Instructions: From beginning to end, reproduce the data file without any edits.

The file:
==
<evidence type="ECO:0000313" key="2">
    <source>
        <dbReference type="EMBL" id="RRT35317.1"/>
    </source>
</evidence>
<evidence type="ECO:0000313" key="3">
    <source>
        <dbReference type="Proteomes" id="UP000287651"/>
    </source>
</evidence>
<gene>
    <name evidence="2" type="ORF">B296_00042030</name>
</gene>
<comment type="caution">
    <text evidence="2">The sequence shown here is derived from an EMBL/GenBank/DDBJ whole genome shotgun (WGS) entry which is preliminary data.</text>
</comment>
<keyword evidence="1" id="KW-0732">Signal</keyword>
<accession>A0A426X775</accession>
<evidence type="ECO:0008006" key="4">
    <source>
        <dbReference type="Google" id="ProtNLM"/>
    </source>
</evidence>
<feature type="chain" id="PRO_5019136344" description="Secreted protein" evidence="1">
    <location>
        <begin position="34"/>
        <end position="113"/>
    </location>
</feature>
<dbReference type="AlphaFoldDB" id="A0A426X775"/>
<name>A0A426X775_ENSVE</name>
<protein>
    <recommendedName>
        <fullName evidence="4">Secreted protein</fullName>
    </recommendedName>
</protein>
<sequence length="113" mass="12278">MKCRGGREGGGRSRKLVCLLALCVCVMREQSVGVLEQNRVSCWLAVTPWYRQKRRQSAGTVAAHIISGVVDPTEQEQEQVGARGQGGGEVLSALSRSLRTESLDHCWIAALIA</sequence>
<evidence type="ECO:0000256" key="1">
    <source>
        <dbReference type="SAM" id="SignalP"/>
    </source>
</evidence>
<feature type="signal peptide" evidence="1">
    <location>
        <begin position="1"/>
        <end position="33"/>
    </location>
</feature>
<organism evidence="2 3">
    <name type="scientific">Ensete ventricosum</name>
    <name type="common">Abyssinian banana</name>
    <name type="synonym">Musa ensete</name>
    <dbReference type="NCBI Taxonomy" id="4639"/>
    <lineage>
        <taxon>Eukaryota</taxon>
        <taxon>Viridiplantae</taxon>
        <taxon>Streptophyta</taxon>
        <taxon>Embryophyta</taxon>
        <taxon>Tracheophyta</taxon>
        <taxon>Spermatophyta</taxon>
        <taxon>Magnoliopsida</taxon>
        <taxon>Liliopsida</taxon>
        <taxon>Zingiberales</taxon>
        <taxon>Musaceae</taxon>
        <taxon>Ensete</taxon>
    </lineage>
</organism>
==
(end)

<evidence type="ECO:0000313" key="2">
    <source>
        <dbReference type="EMBL" id="RRT35317.1"/>
    </source>
</evidence>
<evidence type="ECO:0000313" key="3">
    <source>
        <dbReference type="Proteomes" id="UP000287651"/>
    </source>
</evidence>
<gene>
    <name evidence="2" type="ORF">B296_00042030</name>
</gene>
<comment type="caution">
    <text evidence="2">The sequence shown here is derived from an EMBL/GenBank/DDBJ whole genome shotgun (WGS) entry which is preliminary data.</text>
</comment>
<keyword evidence="1" id="KW-0732">Signal</keyword>
<accession>A0A426X775</accession>
<evidence type="ECO:0008006" key="4">
    <source>
        <dbReference type="Google" id="ProtNLM"/>
    </source>
</evidence>
<feature type="chain" id="PRO_5019136344" description="Secreted protein" evidence="1">
    <location>
        <begin position="34"/>
        <end position="113"/>
    </location>
</feature>
<dbReference type="AlphaFoldDB" id="A0A426X775"/>
<name>A0A426X775_ENSVE</name>
<protein>
    <recommendedName>
        <fullName evidence="4">Secreted protein</fullName>
    </recommendedName>
</protein>
<sequence length="113" mass="12278">MKCRGGREGGGRSRKLVCLLALCVCVMREQSVGVLEQNRVSCWLAVTPWYRQKRRQSAGTVAAHIISGVVDPTEQEQEQVGARGQGGGEVLSALSRSLRTESLDHCWIAALIA</sequence>
<evidence type="ECO:0000256" key="1">
    <source>
        <dbReference type="SAM" id="SignalP"/>
    </source>
</evidence>
<feature type="signal peptide" evidence="1">
    <location>
        <begin position="1"/>
        <end position="33"/>
    </location>
</feature>
<organism evidence="2 3">
    <name type="scientific">Ensete ventricosum</name>
    <name type="common">Abyssinian banana</name>
    <name type="synonym">Musa ensete</name>
    <dbReference type="NCBI Taxonomy" id="4639"/>
    <lineage>
        <taxon>Eukaryota</taxon>
        <taxon>Viridiplantae</taxon>
        <taxon>Streptophyta</taxon>
        <taxon>Embryophyta</taxon>
        <taxon>Tracheophyta</taxon>
        <taxon>Spermatophyta</taxon>
        <taxon>Magnoliopsida</taxon>
        <taxon>Liliopsida</taxon>
        <taxon>Zingiberales</taxon>
        <taxon>Musaceae</taxon>
        <taxon>Ensete</taxon>
    </lineage>
</organism>